During last Thursday's Allen & Company technology conference in Sun Valley, Idaho, Google's Eric Schmidt spoke about the company's growing role as a hardware producer. According to the New York Times, Schmidt proudly demonstrated the Nexus Q and Nexus 7 tablet while stating that — even now — Google is not a "hardware company."
However, that doesn't mean that Google isn't embracing a more hardware-centric business model. Apple's software services, like iCloud, are being delivered in the guise of consumer-targeted products while Google has traditionally opted to let third parties create physical products. Schmidt indicated that Google is ready to embrace a more hands-on approach to consumer products, saying that Google co-founders "Larry and Sergey have always wanted to do hardware in one form or another."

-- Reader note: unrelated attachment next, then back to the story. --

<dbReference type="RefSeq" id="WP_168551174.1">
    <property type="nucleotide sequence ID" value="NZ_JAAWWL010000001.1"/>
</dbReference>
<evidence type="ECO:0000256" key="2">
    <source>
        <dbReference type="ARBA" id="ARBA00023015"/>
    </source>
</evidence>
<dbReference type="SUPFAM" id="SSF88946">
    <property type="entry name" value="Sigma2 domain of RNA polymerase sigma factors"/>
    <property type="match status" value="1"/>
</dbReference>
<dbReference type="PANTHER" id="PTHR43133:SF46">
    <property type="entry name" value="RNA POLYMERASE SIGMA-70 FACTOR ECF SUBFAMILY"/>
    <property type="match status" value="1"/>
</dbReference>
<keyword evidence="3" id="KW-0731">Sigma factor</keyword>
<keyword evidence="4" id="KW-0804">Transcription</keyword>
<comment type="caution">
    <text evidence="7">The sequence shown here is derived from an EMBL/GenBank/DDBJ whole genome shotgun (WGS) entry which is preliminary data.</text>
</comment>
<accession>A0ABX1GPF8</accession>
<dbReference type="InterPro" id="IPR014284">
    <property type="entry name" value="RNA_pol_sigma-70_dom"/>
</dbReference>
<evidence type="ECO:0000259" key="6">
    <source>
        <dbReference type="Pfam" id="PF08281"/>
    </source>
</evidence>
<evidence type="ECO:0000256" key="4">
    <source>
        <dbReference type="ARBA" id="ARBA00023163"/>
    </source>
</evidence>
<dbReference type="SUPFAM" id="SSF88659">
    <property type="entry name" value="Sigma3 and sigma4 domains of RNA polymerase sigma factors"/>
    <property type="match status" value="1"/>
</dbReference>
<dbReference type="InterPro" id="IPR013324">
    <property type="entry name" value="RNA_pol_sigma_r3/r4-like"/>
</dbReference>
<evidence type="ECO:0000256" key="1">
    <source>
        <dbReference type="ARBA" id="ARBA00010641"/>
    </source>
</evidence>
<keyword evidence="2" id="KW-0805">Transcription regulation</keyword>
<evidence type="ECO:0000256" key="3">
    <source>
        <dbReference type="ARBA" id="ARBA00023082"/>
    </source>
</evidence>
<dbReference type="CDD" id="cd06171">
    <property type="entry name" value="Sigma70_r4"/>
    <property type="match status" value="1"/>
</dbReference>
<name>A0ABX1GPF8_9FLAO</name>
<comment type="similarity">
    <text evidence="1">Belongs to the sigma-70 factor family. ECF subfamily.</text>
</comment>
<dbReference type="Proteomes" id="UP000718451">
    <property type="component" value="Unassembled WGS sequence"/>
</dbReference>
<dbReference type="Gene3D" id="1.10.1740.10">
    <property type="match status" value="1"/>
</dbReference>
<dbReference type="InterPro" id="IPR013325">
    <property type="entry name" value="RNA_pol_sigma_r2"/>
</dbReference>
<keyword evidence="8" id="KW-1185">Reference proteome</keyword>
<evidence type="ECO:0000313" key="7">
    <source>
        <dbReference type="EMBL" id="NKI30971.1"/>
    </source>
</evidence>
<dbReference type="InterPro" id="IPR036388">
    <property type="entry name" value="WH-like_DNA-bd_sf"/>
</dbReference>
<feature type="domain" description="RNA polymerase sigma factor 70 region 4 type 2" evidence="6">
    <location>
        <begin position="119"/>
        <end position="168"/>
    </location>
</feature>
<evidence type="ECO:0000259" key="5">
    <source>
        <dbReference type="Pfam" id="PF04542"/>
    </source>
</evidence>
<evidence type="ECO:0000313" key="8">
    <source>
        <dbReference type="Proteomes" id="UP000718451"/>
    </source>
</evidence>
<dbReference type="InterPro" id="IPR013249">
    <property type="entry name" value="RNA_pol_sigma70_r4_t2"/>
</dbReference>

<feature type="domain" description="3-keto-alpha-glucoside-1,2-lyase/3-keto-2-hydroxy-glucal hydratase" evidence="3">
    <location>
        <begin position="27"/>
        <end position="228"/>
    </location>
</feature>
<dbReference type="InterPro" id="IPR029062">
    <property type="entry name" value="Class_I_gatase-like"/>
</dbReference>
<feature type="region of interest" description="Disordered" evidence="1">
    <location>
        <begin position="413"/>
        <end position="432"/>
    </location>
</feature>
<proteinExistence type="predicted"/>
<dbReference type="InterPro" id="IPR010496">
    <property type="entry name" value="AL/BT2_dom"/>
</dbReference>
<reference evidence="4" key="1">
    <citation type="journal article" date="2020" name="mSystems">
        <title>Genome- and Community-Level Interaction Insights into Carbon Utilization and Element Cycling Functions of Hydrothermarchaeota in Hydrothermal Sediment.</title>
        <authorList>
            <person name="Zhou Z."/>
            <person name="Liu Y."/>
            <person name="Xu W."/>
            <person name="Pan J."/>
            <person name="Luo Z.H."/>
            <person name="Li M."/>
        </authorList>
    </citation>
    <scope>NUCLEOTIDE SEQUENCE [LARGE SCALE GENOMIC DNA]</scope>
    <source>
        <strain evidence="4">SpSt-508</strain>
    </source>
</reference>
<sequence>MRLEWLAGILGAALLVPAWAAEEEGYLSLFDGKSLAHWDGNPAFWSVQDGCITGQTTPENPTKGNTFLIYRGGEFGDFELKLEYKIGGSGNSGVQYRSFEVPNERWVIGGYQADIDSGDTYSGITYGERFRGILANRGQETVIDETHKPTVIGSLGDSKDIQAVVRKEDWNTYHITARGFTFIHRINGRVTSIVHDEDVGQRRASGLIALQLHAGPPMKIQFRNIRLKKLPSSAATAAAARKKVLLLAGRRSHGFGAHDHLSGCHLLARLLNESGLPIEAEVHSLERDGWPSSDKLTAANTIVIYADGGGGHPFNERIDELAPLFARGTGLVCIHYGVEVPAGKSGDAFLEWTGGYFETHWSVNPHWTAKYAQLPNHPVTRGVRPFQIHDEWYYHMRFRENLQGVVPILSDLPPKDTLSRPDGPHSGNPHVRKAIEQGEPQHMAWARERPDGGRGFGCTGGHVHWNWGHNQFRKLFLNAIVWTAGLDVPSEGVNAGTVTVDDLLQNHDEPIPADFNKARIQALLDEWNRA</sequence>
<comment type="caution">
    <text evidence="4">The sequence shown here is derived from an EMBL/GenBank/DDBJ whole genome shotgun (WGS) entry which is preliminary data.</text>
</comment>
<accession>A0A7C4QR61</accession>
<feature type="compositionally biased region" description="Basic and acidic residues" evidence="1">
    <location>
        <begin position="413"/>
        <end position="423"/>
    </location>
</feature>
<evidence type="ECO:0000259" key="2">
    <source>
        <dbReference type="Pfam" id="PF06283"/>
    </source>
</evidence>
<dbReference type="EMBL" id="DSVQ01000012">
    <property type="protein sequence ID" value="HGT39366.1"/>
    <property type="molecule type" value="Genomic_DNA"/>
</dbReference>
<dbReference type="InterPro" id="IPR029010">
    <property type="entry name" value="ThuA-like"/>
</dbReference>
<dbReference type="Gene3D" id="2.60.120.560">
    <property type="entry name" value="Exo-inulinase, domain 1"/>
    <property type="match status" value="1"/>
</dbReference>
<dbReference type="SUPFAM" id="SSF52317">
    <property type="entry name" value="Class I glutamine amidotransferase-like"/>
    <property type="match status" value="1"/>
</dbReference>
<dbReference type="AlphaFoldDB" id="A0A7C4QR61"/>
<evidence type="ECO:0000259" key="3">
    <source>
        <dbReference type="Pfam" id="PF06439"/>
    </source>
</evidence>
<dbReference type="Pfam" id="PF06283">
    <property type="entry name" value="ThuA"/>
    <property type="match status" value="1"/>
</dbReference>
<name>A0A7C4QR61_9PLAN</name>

With a majority of its revenue derived from advertising, Google's renewed interest in its physical distribution channels could mean landing its software services in more hands. Between Project Glass and Google Now, Google is already in the process of expanding its online services into the more corporeal aspects of its customers' lives.